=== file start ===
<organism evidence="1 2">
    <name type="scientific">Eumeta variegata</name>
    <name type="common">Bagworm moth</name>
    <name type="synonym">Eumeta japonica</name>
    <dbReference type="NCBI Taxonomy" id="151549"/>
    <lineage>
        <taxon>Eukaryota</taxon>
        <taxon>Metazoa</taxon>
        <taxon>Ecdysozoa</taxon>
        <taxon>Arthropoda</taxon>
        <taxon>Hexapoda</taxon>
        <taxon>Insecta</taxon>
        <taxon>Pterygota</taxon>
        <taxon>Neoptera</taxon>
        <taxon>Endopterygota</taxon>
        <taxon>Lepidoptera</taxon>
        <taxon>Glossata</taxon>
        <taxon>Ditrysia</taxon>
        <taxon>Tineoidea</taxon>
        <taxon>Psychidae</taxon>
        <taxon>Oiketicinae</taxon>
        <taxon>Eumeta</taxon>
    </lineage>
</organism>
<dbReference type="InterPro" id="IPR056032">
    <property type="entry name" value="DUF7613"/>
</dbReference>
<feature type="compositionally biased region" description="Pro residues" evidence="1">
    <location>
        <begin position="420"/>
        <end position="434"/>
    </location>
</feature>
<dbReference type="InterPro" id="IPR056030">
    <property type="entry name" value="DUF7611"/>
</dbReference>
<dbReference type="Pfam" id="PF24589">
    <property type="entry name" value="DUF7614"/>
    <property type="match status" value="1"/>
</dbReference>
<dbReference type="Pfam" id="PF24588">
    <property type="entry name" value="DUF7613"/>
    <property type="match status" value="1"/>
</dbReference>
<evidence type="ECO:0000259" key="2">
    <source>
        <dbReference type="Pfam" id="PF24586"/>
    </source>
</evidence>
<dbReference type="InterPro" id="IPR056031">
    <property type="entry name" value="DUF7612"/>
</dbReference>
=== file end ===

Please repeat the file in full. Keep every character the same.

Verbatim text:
<organism evidence="1 2">
    <name type="scientific">Eumeta variegata</name>
    <name type="common">Bagworm moth</name>
    <name type="synonym">Eumeta japonica</name>
    <dbReference type="NCBI Taxonomy" id="151549"/>
    <lineage>
        <taxon>Eukaryota</taxon>
        <taxon>Metazoa</taxon>
        <taxon>Ecdysozoa</taxon>
        <taxon>Arthropoda</taxon>
        <taxon>Hexapoda</taxon>
        <taxon>Insecta</taxon>
        <taxon>Pterygota</taxon>
        <taxon>Neoptera</taxon>
        <taxon>Endopterygota</taxon>
        <taxon>Lepidoptera</taxon>
        <taxon>Glossata</taxon>
        <taxon>Ditrysia</taxon>
        <taxon>Tineoidea</taxon>
        <taxon>Psychidae</taxon>
        <taxon>Oiketicinae</taxon>
        <taxon>Eumeta</taxon>
    </lineage>
</organism>
<dbReference type="InterPro" id="IPR056032">
    <property type="entry name" value="DUF7613"/>
</dbReference>
<feature type="compositionally biased region" description="Pro residues" evidence="1">
    <location>
        <begin position="420"/>
        <end position="434"/>
    </location>
</feature>
<dbReference type="InterPro" id="IPR056030">
    <property type="entry name" value="DUF7611"/>
</dbReference>
<dbReference type="Pfam" id="PF24589">
    <property type="entry name" value="DUF7614"/>
    <property type="match status" value="1"/>
</dbReference>
<dbReference type="Pfam" id="PF24588">
    <property type="entry name" value="DUF7613"/>
    <property type="match status" value="1"/>
</dbReference>
<evidence type="ECO:0000259" key="2">
    <source>
        <dbReference type="Pfam" id="PF24586"/>
    </source>
</evidence>
<dbReference type="InterPro" id="IPR056031">
    <property type="entry name" value="DUF7612"/>
</dbReference>